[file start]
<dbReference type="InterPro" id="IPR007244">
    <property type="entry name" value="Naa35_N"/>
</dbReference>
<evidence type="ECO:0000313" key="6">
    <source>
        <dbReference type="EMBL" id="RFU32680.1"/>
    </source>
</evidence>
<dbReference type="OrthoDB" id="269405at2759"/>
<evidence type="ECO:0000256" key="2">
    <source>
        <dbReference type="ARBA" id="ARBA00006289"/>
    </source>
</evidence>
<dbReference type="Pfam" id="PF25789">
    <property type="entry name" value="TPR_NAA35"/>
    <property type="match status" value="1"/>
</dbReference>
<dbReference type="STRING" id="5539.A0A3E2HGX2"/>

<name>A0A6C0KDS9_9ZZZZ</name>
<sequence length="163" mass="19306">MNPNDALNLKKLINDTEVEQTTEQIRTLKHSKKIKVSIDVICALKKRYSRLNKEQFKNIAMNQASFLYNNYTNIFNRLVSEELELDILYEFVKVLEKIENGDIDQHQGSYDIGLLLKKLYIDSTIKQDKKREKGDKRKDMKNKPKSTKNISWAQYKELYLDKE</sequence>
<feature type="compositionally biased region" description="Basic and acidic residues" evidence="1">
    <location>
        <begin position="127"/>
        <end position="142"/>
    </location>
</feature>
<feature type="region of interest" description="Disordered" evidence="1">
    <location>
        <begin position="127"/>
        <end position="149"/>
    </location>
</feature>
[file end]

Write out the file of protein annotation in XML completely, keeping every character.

<dbReference type="InterPro" id="IPR007244">
    <property type="entry name" value="Naa35_N"/>
</dbReference>
<evidence type="ECO:0000313" key="6">
    <source>
        <dbReference type="EMBL" id="RFU32680.1"/>
    </source>
</evidence>
<dbReference type="OrthoDB" id="269405at2759"/>
<evidence type="ECO:0000256" key="2">
    <source>
        <dbReference type="ARBA" id="ARBA00006289"/>
    </source>
</evidence>
<dbReference type="Pfam" id="PF25789">
    <property type="entry name" value="TPR_NAA35"/>
    <property type="match status" value="1"/>
</dbReference>
<dbReference type="STRING" id="5539.A0A3E2HGX2"/>

<name>A0A6C0KDS9_9ZZZZ</name>
<sequence length="163" mass="19306">MNPNDALNLKKLINDTEVEQTTEQIRTLKHSKKIKVSIDVICALKKRYSRLNKEQFKNIAMNQASFLYNNYTNIFNRLVSEELELDILYEFVKVLEKIENGDIDQHQGSYDIGLLLKKLYIDSTIKQDKKREKGDKRKDMKNKPKSTKNISWAQYKELYLDKE</sequence>
<feature type="compositionally biased region" description="Basic and acidic residues" evidence="1">
    <location>
        <begin position="127"/>
        <end position="142"/>
    </location>
</feature>
<feature type="region of interest" description="Disordered" evidence="1">
    <location>
        <begin position="127"/>
        <end position="149"/>
    </location>
</feature>